Drinking rainwater from banana leaf, Nigeria. (c) I. Uwanaka/UNEP peopleandplanet.net
people and poverty and trade
Drinking rainwater from banana leaf, Nigeria. (c) I. Uwanaka/UNEP
Population Pressures <  
Food and Agriculture <  
Reproductive Health <  
Health and Pollution <  
Coasts and Oceans <  
Renewable Energy <  
Poverty and Trade <  
Climate Change <  
Green Industry <  
Eco Tourism <  
Biodiversity <  
Mountains <  
Forests <  
Water <  
Cities <  
Global Action <  
   overview | newsfile | books | films | links | factfile | features | glossary 
poverty and trade > factfile

Poverty and hunger
Some 1.2 billion people in Africa, Asia and Latin America are materially poor, with incomes of less than a dollar a day. Many are jobless, voiceless and powerless, either landless or have tiny plots, If they work in the informal economy they are often underemployed. Women and girls make up 70 per cent of their number. They are poorly educated and in poor health, their housing and shelter are meagre and they have few resources. Their life expectancy is short and declining in some countries. ... more

The rich-poor divide
In 1960, the per-capita gross domestic product (GDP) of the 20 richest countries was 18 times that of the 20 poorest countries. By 1995, the gap between the richest and poorest nations had more than doubled to 37 times. ... more

Unequal trade
World trade has grown 14-fold since 1950. ... more

Developed countries often import raw materials from developing countries free of tariffs - a tax by the importing country on the product as it enters their market - or at a very low tariff. If the material is semi-manufactured it will normally attract a tariff. If fully manufactured then an even higher tariff will apply. ... more

Food trade
Most food is consumed in the country where it is produced. But between 1968 and 1998 international trade in major foodstuffs increasing twice as fast as production, as the graph below shows. ... more

Agreement on Agriculture
The Agreement on Agriculture (AoA) is one of four agreements to emerge from the Uruguay Round of trade talks (1986 to 1993) which set up the WTO. The stated objective of the AoA is �to provide for substantive and progressive reductions in agricultural support and protection�, in order to reduce distortions in world agricultural markets. The agreement is basically a pact between the US and the EU and serves their interests; developing countries had minimal input. It covers market access, export subsidies, and domestic support for agriculture; non-trade concerns, including food security, are mentioned in the preamble. ... more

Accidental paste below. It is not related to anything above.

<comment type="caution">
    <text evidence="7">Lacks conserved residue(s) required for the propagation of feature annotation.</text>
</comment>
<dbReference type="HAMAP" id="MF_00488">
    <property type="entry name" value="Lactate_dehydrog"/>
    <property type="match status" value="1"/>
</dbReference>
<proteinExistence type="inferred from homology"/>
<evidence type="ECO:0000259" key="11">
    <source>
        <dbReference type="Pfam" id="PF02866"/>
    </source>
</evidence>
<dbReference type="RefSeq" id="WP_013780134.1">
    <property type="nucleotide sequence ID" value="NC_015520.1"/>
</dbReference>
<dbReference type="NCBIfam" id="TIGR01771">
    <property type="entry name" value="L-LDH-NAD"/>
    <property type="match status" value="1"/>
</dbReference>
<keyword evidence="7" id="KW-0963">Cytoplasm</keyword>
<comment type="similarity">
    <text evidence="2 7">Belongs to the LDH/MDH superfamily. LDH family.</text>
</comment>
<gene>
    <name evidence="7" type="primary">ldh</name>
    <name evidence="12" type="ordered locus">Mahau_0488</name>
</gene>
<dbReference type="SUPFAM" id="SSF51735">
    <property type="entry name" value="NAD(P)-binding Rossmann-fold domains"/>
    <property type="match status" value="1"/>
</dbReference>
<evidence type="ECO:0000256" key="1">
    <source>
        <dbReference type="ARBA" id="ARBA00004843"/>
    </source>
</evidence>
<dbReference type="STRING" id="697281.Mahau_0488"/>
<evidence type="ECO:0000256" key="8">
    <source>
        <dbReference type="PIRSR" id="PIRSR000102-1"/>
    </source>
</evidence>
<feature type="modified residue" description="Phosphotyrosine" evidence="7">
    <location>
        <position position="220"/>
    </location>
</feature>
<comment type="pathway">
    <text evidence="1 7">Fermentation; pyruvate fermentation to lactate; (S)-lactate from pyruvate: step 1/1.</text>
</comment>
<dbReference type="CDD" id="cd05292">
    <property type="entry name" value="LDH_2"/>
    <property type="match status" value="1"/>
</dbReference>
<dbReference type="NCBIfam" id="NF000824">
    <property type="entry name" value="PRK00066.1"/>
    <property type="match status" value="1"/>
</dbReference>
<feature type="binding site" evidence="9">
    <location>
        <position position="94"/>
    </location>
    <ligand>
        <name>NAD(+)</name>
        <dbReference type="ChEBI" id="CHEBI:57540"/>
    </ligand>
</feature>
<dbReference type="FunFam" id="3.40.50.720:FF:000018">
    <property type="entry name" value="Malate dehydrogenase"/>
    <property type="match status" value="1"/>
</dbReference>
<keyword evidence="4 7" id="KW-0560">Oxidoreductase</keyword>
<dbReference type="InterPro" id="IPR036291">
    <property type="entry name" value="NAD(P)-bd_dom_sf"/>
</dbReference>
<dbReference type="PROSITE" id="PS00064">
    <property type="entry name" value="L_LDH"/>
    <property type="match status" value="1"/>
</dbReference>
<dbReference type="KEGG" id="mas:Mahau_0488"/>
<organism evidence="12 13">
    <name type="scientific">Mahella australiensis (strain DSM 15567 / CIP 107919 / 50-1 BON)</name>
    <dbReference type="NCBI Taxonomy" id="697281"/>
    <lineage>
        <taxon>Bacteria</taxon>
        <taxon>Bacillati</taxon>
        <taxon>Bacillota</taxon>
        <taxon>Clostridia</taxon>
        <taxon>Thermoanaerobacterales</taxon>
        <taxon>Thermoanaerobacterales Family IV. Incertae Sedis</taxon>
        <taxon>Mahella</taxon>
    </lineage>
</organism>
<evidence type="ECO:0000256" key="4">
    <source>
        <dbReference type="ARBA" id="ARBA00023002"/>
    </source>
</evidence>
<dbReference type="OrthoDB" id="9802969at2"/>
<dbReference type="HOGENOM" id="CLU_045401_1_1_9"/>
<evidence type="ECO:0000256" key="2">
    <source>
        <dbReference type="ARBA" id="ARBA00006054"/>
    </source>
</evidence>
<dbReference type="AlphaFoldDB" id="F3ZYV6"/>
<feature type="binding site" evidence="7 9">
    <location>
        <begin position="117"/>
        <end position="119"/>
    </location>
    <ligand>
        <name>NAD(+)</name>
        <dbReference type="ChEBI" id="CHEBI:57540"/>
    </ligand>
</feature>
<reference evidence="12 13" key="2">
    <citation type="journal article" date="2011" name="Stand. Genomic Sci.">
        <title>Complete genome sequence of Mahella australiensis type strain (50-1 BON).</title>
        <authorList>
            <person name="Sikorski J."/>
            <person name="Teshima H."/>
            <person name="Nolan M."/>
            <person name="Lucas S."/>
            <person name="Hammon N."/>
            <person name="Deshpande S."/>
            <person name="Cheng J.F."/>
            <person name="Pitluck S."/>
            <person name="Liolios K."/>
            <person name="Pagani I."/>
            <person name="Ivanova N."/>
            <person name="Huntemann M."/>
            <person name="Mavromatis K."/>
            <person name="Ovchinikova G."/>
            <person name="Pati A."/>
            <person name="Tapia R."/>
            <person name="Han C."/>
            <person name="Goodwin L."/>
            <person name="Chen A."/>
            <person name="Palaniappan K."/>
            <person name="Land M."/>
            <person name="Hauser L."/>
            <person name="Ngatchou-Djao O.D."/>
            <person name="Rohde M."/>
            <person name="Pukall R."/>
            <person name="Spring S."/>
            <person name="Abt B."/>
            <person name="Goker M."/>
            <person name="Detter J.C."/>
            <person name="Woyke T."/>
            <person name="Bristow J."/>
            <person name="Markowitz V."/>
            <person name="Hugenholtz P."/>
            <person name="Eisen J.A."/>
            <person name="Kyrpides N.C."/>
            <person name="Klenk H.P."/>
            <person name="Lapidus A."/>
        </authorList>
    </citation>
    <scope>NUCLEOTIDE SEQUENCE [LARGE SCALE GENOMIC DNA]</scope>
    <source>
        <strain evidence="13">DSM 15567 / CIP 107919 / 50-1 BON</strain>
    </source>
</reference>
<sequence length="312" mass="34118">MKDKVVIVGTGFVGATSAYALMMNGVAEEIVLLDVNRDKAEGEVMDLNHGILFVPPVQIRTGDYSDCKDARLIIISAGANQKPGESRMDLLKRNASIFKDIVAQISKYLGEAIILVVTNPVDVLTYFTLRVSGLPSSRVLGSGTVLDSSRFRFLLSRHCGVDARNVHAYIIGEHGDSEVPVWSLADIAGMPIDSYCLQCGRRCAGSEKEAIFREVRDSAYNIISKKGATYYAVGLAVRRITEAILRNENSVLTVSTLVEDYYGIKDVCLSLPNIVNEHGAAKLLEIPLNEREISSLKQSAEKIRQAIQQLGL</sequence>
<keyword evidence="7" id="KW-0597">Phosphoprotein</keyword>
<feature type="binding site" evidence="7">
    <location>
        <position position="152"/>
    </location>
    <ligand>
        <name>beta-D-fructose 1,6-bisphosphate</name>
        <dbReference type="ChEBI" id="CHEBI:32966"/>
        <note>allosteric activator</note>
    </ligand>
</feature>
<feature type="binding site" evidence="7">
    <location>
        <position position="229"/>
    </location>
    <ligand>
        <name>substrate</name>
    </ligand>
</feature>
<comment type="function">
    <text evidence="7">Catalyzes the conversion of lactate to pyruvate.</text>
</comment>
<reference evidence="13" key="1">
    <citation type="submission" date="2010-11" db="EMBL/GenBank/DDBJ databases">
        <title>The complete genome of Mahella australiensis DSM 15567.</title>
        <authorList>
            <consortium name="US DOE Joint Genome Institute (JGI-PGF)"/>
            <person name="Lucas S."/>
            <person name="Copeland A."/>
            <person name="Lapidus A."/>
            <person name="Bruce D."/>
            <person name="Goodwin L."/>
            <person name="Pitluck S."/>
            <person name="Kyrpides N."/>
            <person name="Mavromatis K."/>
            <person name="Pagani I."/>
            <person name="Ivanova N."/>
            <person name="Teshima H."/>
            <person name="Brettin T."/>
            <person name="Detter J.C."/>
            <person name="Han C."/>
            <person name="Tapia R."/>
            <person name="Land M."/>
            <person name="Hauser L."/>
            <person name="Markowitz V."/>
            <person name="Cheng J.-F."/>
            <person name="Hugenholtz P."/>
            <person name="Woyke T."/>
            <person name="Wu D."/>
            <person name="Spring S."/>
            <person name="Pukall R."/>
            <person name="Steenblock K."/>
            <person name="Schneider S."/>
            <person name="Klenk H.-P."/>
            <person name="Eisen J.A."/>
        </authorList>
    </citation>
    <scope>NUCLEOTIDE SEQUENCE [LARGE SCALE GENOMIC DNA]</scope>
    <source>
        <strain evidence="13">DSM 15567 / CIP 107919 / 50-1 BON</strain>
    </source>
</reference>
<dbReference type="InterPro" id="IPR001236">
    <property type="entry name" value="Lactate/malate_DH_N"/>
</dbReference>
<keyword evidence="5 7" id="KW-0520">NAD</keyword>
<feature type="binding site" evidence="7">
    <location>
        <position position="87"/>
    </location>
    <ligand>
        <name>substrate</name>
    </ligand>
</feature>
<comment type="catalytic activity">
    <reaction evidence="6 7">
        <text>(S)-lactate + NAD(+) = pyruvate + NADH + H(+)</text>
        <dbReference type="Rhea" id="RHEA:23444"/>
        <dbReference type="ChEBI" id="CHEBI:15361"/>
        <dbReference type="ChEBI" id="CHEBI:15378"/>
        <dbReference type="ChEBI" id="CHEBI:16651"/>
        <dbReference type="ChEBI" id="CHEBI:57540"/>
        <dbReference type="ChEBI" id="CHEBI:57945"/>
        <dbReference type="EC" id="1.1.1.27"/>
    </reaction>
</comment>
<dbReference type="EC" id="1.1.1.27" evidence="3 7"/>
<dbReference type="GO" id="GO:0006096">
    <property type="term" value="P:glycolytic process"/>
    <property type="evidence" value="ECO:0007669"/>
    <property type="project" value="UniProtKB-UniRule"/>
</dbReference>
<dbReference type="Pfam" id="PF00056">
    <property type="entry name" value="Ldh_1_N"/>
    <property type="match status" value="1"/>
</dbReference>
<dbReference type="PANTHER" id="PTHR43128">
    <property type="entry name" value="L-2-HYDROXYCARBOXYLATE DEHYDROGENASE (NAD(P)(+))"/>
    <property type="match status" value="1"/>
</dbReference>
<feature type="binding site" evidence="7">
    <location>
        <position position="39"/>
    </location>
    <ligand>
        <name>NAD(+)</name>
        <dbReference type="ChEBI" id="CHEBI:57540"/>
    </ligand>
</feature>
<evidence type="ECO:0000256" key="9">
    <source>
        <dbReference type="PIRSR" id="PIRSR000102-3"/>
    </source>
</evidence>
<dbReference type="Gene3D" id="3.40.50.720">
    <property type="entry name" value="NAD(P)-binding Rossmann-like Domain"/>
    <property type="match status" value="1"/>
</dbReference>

Farm subsidies
In 2000 the 29, mostly Western, countries belonging to the Organisation for Economic Cooperation and Development (OECD) paid out $327 billion in supports and subsidies to the farmers. The sum is roughly equivalent to the total annual output of sub-Saharan Africa. It comprised $114.5 billion of European Union production support and $54 billion for the USA. Supports from the other OECD countries, together with the estimated benefits of tariffs and non-tariff barriers, made up the remainder. The chief beneficiaries were large-scale agricultural businesses. ... more

The case of Latin America
In the 1980s and 1990s, a number of developing countries pursued policies dominated by inter-national trade. The need to increase exports and to earn more foreign exchange - often to pay off foreign debts - often came, however, at the expense of agricultural policies and food security, worsening the plight of the hungry. Latin America provides an example. ... more

Structural adjustment
Structural adjustment programmes were introduced by the International Monetary Fund and the World Bank in the early 1980s, when many developing countries were in deep recession, caused partly by international factors outside their control. Countries had to implement SAPs if they wanted aid, debt relief and investment. By the late 1990s, over 80 developing countries had implemented or were implementing these programmes. ... more

Trade and the environment
Trade policies in Latin America, to encourage the export of fruit and vegetables have led to severe environmental problems in a number of the exporting countries. The international market demands produce with no blemishes and farmers feel they have to use large amounts of pesticide - far more than is used on most traditional crops. Encouraged to grow vegetables and fruit for export, farmers regard pesticides as the way to guarantee that their produce arrives in top-notch condition. ... more

Next 6

© People & the Planet 2000 - 2007
picture gallery
printable version
email a friend
Latest factfile

For more details of how you can help, click here.

   overview | newsfile | books | films | links | factfile | features | glossary 
designed & powered by tincan ltd